This past weekend the NHL All-Star Competition took place in San Jose, California. Being the first female to compete in the NHL All-star game, Kendall Coyne stole the spotlight, for not only being the first female competitor, but for her impressive performance. She recorded an 14.346 lap time, finishing within a second of the third consecutive winner, Connor McDavid. Kendall Coyne Schofield was asked to replace Colorado Avalanche’s Nathan MacKinnon who missed the game due to injury, and she took the offer without hesitation.

Brianna Decker also made headlines this weekend as she beat Leon Draisaitl, the winner of the premier passer event. Social media exploded with enraged fans, reporters, and teammates using the hashtag #PayDecker as they believe Decker should have been deemed the offical winner. The winner of each event wins a prize of $25,000, but due to the fact that Deckers’ time wasn’t officially registered (as she was demonstrating), Draisaitl was awarded the money. Unlike the NHL or Draisaitl, CCM stepped up and rewarded Decker with the deserved $25,000. Not only did they donate money to Decker, they also donated equal amounts to the three other female athletes that participated in the All-Star Competition.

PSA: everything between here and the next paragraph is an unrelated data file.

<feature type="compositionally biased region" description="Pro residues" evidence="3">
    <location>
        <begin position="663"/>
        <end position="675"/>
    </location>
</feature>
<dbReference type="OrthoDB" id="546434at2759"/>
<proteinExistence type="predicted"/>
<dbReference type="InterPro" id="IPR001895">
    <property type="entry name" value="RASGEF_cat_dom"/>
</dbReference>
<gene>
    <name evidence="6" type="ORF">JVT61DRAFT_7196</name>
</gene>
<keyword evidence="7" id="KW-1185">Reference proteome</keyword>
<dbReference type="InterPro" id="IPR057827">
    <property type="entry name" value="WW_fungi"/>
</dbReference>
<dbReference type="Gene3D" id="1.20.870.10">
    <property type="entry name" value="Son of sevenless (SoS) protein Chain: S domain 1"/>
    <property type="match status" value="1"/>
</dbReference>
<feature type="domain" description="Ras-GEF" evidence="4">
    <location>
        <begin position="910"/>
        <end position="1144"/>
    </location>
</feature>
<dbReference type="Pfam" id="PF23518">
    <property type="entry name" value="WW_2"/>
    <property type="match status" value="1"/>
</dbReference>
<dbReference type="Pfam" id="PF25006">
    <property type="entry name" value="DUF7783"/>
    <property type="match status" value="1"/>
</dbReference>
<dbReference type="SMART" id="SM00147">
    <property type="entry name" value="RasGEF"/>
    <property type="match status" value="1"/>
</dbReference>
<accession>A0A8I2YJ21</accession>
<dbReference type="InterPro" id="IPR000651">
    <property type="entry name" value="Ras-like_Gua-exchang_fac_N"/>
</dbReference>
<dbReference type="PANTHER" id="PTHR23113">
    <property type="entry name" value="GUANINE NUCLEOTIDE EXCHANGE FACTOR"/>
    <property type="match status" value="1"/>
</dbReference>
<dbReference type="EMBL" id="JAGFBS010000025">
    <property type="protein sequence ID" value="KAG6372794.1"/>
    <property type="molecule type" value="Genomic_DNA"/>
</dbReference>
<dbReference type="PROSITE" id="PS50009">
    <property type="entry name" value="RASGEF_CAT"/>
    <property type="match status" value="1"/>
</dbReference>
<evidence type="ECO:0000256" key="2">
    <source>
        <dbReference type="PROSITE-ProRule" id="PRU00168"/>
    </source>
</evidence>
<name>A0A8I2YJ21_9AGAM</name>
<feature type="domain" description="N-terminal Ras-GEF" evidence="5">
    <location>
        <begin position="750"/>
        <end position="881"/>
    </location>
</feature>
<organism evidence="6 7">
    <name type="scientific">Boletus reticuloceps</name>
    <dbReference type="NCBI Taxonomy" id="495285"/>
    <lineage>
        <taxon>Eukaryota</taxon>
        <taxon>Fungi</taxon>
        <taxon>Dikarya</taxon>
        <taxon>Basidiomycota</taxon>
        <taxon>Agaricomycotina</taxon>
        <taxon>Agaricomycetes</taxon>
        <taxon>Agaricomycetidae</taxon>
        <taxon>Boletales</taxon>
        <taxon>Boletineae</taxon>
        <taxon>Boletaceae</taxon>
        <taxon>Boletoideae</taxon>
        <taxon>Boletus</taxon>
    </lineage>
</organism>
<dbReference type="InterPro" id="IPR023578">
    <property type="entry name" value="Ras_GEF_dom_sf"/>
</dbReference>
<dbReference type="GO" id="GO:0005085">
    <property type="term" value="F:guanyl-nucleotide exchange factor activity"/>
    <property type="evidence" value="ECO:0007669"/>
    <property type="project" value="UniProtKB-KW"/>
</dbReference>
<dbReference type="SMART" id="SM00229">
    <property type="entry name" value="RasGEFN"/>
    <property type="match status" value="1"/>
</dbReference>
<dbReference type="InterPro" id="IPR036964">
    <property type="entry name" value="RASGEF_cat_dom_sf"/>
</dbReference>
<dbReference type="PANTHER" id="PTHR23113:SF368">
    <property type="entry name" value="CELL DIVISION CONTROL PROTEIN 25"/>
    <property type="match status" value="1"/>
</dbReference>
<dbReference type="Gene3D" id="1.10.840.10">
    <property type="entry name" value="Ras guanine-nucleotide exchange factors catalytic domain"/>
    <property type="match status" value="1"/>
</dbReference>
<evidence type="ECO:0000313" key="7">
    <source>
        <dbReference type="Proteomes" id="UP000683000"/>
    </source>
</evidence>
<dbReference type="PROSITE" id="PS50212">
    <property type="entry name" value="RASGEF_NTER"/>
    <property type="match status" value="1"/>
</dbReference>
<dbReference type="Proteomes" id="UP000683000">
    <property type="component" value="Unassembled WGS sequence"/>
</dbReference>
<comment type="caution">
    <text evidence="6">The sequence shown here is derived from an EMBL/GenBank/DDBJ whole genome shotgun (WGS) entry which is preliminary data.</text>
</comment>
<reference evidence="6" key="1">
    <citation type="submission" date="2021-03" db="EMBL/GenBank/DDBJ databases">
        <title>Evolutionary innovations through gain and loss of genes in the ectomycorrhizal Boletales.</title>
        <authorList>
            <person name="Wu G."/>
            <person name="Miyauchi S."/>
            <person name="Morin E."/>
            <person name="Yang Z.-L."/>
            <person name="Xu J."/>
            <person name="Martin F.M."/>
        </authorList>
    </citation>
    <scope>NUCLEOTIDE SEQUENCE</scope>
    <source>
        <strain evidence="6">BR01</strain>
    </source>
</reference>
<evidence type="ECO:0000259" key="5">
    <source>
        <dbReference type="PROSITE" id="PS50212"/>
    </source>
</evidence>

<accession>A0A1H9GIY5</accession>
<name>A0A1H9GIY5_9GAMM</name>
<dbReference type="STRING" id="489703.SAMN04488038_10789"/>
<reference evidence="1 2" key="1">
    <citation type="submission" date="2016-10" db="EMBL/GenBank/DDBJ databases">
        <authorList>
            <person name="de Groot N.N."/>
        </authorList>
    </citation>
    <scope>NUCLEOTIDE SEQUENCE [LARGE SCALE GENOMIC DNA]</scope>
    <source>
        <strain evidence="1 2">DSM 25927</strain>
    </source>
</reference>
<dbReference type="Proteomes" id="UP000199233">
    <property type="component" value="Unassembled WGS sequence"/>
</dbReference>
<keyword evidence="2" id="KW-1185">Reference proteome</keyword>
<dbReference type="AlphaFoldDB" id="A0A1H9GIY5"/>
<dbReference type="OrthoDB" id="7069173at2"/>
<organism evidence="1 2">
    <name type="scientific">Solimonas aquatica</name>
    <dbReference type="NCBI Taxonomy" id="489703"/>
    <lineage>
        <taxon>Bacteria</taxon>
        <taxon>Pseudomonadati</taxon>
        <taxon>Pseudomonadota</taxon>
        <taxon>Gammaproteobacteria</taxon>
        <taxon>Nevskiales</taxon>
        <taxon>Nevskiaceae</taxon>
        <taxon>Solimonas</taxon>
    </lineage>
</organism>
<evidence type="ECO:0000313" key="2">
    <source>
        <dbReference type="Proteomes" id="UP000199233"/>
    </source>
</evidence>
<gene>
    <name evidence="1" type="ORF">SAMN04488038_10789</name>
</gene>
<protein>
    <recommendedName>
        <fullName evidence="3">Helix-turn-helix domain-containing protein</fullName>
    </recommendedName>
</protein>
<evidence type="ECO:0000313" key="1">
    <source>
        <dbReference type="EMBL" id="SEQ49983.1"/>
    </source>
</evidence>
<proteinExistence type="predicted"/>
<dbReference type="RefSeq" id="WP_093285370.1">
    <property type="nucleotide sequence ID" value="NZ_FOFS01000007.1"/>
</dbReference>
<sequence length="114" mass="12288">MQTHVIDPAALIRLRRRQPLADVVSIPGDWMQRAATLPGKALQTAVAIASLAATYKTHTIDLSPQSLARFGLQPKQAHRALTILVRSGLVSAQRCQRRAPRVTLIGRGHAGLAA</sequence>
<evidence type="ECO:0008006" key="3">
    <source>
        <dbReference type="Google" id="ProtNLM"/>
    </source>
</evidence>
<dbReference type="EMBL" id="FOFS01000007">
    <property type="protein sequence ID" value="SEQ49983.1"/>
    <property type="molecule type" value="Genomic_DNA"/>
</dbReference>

CCM stated that they understand the importance of recognizing female hockey players, especially ambassadors like Decker. The response and actions of the NHL is a prime example of gender inequality within sport today, a serious sociological issue. It raises a handful of concerns and questions: why aren’t the salaries of professional women hockey players equivalent or similar to men’s? Why isn’t female hockey receiving the same media attention/coverage compared to male hockey? The pay gap between male and female professional hockey players is a significant one. For example, Amanda Kessel received the largest female contract to date, earning an annual $26,000, while her brother Phil Kessel, a forward for the Pittsburg Penguins, earns an annual 10 million dollars. We’re patiently waiting for these questions to be answered, but one thing we do know for certain is that the performances Coyne and Decker presented the hockey world with this past weekend shows that women can compete at equal or even superior levels than their male competitors.

Coyne’s and Decker’s performance shattered barriers and changed the perception not only for women’s hockey, but women’s sports throughout the world. They left the ice with one message engraved into the minds of fans, spectators, reporters, coaches, and parents for many years to come: don’t count women out.

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